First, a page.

Zephyr Gate, a new condo complex several blocks from the West Oakland BART station. (Sam Harnett/KQED)
A new condo complex several blocks from the West Oakland BART station. (Sam Harnett/KQED)

Once, you may have gone to West Oakland to hear James Brown or Aretha Franklin play the clubs on Seventh Street. The street was the center of a neighborhood rich in African-American history. NBA legend Bill Russell lived in West Oakland, and the Black Panthers had an office on Peralta Street.

But the clubs closed decades ago and Bill Russell is long gone. In their wake, a new wave of residents are sweeping into the neighborhood — many of them white, and many of them coming from San Francisco because of the tech boom.

According to the 2010 census, Oakland has more white inhabitants than black residents for the first time since the 1970s. Neighborhoods have been changing for decades, but the expanding tech industry is speeding up the process.

Meanwhile, sky-high rents are pushing people out of San Francisco, with many ending up in West Oakland, the first BART stop on the east side of the bay.

Over the last few decades, West Oakland has seen an increase of abandoned factories and shuttered businesses. Danita Robinson, a member of the Center Street Baptist Church on Tenth Street, says for a long time nobody would invest in West Oakland. But she says there is now more development in the neighborhood.

Esther's Orbit Room
The now-defunct Esther’s Orbit Room on Seventh Street in West Oakland. The unassuming club played host to many greats of jazz, blues and R&B, including Etta James, Al Green, B.B. King and Tina Turner. (Photo: RadioNicole/Flickr)

For instance, developers recently built a high-end condo complex in West Oakland called Zephyr Gate. It’s a couple of blocks long and within walking distance from the West Oakland BART stop.

“That was so abandoned for such a long time,” Robinson says. “Now it is all nice over there and Mr. Google and Mr. Doctor are living there.”

Referring to to an old nickname for one section of the neighborhood, she asks, “What could we have put back there outside of these condos that would have been beneficial to the West Oakland area, especially what we call the lower bottoms down here?”

Kenna Stormwell-Gougis lives in a Victorian across from the Center Street Baptist Church. She bought the house a decade ago.

“I was the only white person on this block 10 years ago,” she says, “and now, I would say the block is 40 percent white.” She says lots of new people are riding by on bikes and popping in and out of old Victorian houses.

Danita Robinson doesn’t think of the newcomers as West Oaklanders.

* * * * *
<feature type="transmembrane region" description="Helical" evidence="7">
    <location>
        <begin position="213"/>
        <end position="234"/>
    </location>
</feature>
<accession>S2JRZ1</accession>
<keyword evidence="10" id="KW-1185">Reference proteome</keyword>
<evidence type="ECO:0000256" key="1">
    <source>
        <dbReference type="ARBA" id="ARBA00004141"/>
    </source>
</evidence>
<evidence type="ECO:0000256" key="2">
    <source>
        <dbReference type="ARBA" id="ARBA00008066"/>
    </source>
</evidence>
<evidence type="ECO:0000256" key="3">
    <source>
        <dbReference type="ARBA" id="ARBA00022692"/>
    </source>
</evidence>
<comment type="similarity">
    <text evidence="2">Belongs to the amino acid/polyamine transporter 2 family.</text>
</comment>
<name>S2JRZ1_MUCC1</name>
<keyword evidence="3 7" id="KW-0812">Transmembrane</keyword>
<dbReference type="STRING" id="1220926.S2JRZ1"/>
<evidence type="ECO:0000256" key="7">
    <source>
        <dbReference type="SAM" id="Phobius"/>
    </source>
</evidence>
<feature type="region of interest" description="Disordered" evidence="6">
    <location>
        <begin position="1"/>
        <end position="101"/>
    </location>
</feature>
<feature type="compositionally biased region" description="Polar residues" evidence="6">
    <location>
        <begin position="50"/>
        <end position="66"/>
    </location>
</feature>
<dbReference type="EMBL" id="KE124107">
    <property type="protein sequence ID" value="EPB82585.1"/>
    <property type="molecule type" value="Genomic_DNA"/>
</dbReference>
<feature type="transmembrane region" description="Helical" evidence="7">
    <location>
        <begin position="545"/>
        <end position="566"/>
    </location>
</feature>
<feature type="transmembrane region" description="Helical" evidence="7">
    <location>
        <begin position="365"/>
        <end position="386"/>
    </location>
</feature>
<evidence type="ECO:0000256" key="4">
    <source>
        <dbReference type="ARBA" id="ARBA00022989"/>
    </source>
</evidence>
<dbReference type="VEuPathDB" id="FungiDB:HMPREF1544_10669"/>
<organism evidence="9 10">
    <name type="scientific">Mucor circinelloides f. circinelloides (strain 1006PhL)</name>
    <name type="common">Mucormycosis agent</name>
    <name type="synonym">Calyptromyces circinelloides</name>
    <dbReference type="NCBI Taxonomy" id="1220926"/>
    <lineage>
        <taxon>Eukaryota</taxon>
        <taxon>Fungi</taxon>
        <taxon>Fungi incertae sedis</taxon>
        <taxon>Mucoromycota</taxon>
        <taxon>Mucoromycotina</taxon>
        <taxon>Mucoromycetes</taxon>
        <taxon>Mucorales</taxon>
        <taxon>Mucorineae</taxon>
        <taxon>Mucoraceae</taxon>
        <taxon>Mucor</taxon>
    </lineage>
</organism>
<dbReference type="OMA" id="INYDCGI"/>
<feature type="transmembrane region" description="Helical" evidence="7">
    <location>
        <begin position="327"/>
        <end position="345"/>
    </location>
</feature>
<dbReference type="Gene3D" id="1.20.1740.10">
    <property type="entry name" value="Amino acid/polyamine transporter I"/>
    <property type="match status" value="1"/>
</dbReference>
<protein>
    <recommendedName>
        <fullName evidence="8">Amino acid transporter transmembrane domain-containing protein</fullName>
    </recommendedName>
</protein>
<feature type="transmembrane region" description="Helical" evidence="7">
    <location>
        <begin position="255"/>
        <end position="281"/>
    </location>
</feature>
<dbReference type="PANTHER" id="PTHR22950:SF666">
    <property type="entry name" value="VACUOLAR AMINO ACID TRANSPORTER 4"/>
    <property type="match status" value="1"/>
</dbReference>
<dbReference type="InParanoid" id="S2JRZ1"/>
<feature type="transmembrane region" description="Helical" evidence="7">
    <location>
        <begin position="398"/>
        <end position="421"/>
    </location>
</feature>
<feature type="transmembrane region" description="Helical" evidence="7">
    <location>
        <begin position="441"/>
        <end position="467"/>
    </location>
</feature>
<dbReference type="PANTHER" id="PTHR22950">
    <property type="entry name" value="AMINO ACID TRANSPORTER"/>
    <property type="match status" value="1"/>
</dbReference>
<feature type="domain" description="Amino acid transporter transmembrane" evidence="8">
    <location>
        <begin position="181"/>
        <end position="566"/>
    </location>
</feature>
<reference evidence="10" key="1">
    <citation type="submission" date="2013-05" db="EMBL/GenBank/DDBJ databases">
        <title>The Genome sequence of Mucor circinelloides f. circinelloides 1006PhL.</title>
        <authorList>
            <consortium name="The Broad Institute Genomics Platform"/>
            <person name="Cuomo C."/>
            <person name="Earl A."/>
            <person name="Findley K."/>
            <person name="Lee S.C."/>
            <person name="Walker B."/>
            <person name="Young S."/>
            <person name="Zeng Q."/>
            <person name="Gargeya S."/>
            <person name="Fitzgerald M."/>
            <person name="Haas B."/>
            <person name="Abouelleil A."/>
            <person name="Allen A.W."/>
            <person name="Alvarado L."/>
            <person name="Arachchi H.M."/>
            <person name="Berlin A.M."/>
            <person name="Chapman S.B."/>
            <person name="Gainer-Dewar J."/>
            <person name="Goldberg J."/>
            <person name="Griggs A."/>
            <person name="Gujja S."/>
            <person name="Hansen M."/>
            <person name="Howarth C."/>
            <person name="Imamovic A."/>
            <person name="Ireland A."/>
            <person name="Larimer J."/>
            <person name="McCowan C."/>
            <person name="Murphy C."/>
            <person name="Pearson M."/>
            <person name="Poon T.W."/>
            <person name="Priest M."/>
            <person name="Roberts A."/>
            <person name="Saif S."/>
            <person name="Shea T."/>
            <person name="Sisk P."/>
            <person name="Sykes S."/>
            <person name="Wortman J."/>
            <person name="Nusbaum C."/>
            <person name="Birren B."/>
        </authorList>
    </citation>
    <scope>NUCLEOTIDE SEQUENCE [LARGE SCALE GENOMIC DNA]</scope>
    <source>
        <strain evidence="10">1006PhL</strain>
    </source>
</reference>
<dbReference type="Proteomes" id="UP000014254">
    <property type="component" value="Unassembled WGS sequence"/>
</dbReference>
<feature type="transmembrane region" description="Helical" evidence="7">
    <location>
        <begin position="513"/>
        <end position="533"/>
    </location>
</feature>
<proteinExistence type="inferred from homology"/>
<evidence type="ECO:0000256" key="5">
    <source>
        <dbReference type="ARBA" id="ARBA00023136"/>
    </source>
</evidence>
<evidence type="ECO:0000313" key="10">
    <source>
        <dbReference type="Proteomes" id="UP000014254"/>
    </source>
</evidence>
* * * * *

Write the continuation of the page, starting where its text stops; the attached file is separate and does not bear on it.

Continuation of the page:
“I call them San Franciscans,” she says. “Why else would you be moving to this area and not another area of Oakland? Because it’s three blocks from the BART station.”

Dawn Phillips is the program co-director at Causa Justa::Just Cause. His organization published a report that shows some market-rate rents in West Oakland to be higher than in Rockridge and the Oakland Hills — two of the most affluent areas in the city.

“When we looked at that data it blew us away,” Phillips says. “We did not know that.”

Rent is rising throughout Oakland. The real estate company Trulia says rents increased 10.8 percent in May from the year before. That is the third highest rent hike in the country behind San Diego and San Francisco. The median price for a two-bedroom is now $2,450 a month.

“This is a regional pressure that is being created,” Phillips says. “It is rippling out from San Francisco.” Soon he says, it will hit neighborhoods farther out in the Bay Area.

In gathering data for their report, Causa Justa::Just Cause found an increase in the eviction and displacement of Africans-Americans from Oakland. Phillips says the current demographic change is just the final stage after decades of disinvestment in the area: “We understand gentrification to be pretty long-term, long-evolving historic process that is actually very systematic in nature.”

10th and Wood
10th and Wood, a new sandwich shop near the Zephyr Gate condo complex. (Photo: Sam Harnett/KQED)

Ron Lindsey can tell you first-hand how the long-term process played out in West Oakland, where he grew up. His father and uncle worked at the Navy shipyard. He saw that get shut down and the factory jobs shipped overseas. Then the businesses on Seventh Street started closing. He can still point out where they all were — a clothing store, a shoe shine parlor, barber shops, candy shops and night clubs. “All of these were black businesses,” Lindsey says.

After companies outsourced the neighborhood’s factory jobs, the tax base eroded and social services were cut. Unemployment and violence spiked. Lindsey watched as highways and train lines carved up the neighborhood. The elevated BART rails got built right over Seventh Street. Now where there was once music, there is the screech of trains, drowning out everything below. People left. Eventually, so did Lindsey.